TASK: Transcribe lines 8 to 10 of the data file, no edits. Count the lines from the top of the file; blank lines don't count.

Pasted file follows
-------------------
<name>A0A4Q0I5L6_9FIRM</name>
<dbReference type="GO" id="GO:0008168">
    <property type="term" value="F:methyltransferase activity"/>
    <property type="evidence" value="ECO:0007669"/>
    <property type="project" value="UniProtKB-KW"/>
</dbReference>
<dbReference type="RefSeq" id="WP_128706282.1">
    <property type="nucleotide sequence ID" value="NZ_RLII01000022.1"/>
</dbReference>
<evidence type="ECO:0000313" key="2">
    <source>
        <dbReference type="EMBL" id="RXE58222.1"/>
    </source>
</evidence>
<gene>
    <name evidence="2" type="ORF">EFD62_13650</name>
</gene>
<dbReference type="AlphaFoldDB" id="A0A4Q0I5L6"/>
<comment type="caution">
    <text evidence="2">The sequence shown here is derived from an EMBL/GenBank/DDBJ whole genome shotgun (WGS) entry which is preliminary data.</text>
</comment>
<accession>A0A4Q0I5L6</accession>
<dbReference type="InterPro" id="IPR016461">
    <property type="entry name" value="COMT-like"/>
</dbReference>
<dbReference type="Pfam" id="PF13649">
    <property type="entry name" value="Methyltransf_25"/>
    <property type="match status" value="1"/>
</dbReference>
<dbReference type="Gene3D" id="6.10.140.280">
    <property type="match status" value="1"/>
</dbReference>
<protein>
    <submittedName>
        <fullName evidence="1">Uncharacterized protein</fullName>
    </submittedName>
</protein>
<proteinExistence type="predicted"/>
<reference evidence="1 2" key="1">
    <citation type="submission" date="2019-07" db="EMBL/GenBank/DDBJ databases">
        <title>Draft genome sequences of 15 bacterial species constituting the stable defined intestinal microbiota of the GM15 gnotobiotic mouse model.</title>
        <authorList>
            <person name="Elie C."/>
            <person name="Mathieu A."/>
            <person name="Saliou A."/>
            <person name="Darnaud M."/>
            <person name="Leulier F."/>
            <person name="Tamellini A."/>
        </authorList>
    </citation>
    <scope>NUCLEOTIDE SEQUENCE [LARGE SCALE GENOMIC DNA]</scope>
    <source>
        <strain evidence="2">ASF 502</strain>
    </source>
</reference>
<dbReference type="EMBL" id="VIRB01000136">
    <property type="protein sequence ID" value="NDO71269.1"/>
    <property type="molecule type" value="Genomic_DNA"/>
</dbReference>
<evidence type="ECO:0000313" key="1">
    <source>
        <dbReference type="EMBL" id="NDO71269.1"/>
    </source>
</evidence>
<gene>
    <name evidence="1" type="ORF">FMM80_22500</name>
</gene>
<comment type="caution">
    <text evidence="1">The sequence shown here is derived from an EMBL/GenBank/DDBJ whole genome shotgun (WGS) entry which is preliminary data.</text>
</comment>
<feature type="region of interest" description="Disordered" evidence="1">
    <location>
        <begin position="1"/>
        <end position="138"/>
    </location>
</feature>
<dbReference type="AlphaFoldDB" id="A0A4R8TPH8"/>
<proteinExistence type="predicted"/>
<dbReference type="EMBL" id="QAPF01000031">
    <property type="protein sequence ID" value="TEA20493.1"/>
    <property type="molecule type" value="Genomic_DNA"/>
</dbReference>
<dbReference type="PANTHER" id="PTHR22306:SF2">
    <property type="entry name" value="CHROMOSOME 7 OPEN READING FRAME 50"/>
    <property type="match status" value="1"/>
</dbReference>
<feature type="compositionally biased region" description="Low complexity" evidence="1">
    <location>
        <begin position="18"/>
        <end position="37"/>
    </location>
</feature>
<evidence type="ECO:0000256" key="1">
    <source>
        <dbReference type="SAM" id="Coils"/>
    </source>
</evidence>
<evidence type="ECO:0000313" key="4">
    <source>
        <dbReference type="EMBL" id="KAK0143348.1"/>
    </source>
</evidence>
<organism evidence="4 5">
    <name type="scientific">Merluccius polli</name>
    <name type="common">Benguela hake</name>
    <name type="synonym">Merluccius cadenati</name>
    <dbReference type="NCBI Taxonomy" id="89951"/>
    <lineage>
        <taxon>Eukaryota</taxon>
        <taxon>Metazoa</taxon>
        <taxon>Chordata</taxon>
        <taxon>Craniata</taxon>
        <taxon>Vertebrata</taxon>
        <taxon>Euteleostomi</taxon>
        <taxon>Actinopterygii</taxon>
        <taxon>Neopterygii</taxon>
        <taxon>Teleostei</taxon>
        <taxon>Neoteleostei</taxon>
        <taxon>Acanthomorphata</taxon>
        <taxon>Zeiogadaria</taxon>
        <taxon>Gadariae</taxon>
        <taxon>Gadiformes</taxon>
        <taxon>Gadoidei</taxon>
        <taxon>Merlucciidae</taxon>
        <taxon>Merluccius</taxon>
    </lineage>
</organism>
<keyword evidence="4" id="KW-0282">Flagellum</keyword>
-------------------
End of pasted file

    <property type="nucleotide sequence ID" value="NZ_RLII01000022.1"/>
</dbReference>
<evidence type="ECO:0000313" key="2">